One thing about growing up with secrecy, silence, and paranoia in an authoritarian family is that it gets really hard to untangle the effects of emotional abuse from one’s actual personality.
Until recently, for example, I rarely asked questions. Part of that is because because so many of my childhood and adolescent questions were answered with :
contempt: “You stupid kid”
ridicule: “I can’t believe you don’t know that”
silent treatment: absolute silence as if I had not spoken
dismissal: “You don’t need to know that”
anger: “Don’t ask things like that!”
annoyance “Don’t bother me with that”
mockery: “Why do you care about that?”
impatience: “I don’t have time for this.”
I learned that questions are irritating, intrusive, inappropriate, and unwelcome. I learned that I would be mocked, ridiculed, and subject to anger or silent treatments if I asked questions or showed curiosity. Continue reading →
I have already forgotten a lot of this book since I finished it back around the May long weekend and just didn’t get around to writing about it. I did like the main character, Amy, a misanthropist introvert author who hasn’t published anything in ages and who teaches writing classes. Her thoughts and feelings about her students were entertaining, although I admit I do have a preference for this type of sarcastic protagonist. The premise of the book was that weird events and deaths were befalling the class, and Amy was going to try to figure out who the culprit was by analysing the writing of her students. As a premise, it was fascinating, but it’s not how the story actually worked out. (The plot was kind of vague that way.)
Some of the characters were quite interesting while others were flat. I felt the trope of mental illness as an explanation for violent or bizarre behaviour was overused (you don’t have to be crazy to be an asshole or a murderer, and not all crazy people are violent, so chill already with the casual slurs and assumptions). The plot was not particularly believable, There were lots of interesting bits and pieces (Carla’s amazing house, Amy’s hilarious blog, the writing samples), but not enough substance in the story to hold them together in a memorable form. Amy seemed like she’d be a good protagonist for a series, and in fact I think there was another book about her before this one.
I don’t actually feel like I wasted my time reading this book, but it didn’t particularly engage me, and it’s already in my giveaway pile.
So today is the last day of NaBloPoMo. I hope that actually stands for National Blog Posting Month, otherwise I’ve sure been doing it wrong. While I did manage to post something every single day this month, I’m not sure I would do it again. It was great to have the discipline of coming up with an idea and writing something every day, but I felt like I couldn’t give most of my posts the time and thought I would have preferred. Some of them felt more like a wordy Facebook status than a blog post.
Maybe next time I try this, I’ll commit to a post every second day rather than every day. I did really enjoy making the writing a daily practice, but it might have worked better for me to journal daily instead of forcing out a post.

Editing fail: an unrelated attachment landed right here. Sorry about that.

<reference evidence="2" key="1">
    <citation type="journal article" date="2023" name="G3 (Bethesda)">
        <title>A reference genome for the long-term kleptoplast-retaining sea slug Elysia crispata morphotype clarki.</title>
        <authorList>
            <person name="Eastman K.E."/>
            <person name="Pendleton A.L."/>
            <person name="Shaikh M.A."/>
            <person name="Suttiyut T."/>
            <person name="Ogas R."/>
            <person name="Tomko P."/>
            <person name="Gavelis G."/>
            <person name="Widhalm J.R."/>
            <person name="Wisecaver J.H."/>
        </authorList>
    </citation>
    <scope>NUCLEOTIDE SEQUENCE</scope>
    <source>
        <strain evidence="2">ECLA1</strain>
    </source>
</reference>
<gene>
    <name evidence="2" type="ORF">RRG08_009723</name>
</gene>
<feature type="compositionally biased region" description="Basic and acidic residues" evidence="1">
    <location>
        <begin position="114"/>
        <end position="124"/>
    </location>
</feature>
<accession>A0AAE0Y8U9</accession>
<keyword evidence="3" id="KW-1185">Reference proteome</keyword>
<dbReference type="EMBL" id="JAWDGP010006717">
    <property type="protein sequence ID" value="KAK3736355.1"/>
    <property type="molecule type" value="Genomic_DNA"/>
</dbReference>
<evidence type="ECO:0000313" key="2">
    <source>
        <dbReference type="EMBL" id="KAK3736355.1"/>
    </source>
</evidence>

Thanks to everyone who read and liked and commented on my posts. I feel like posting every day was a bit of an abuse of the patience of my readers, so I am extra-appreciative of this month’s audience participation!
Did any of you do NaBloPoMo or one of the other versions of it? If so, what was the experience like for you?
Cover of Writing Down the Bones by Natalie Goldberg
I first read Writing Down the Bones: Freeing the Writer Within back in the late 80s, and I’ve reread it quite a few times since then. Natalie Goldberg’s writing is clear and uncluttered; it’s a style I enjoy. The book’s contents are divided into very short chapters, some less than two pages. She teaches through little stories and anecdotes, informed by her Zen Buddhism, and full of kindness and generosity. She encourages writers to treat themselves with that same kindness and generosity, and rather than outlining strict rules for writing, she shows how even setbacks or doubts can be approached from another angle and made useful.
I like the book’s easy, intimate, conversational style, and I very much appreciate that Goldberg does not presume to have the One True Path to writing success. Continue reading →
There are so many interesting bloggers out there! I scroll through my Reader and every second post catches my eye. And most of the ones that catch my eye inspire me to want to write something, so I have lists and lists of potential topics.
But when will I get to them? How do I carve out writing time? The dogs feel neglected, the cats are practically feral, the laundry is piled up and so are the dishes, my lawn is knee-high, and I’m due for a shower.
I am begging you, Other Bloggers: please stop being so interesting!
Picture of the cover of Stage Fright by Harry Bruce.
This book was so much fun! It started with the history of paper and writing implements, moving on to typewriters and computers, and ending up with drugs, sex, suicide, and superstitions, with stories about how famous writers throughout history have written. What tools they use, what rituals they followed, what superstitions they had, what drugs they did, how they viewed writing itself… Continue reading →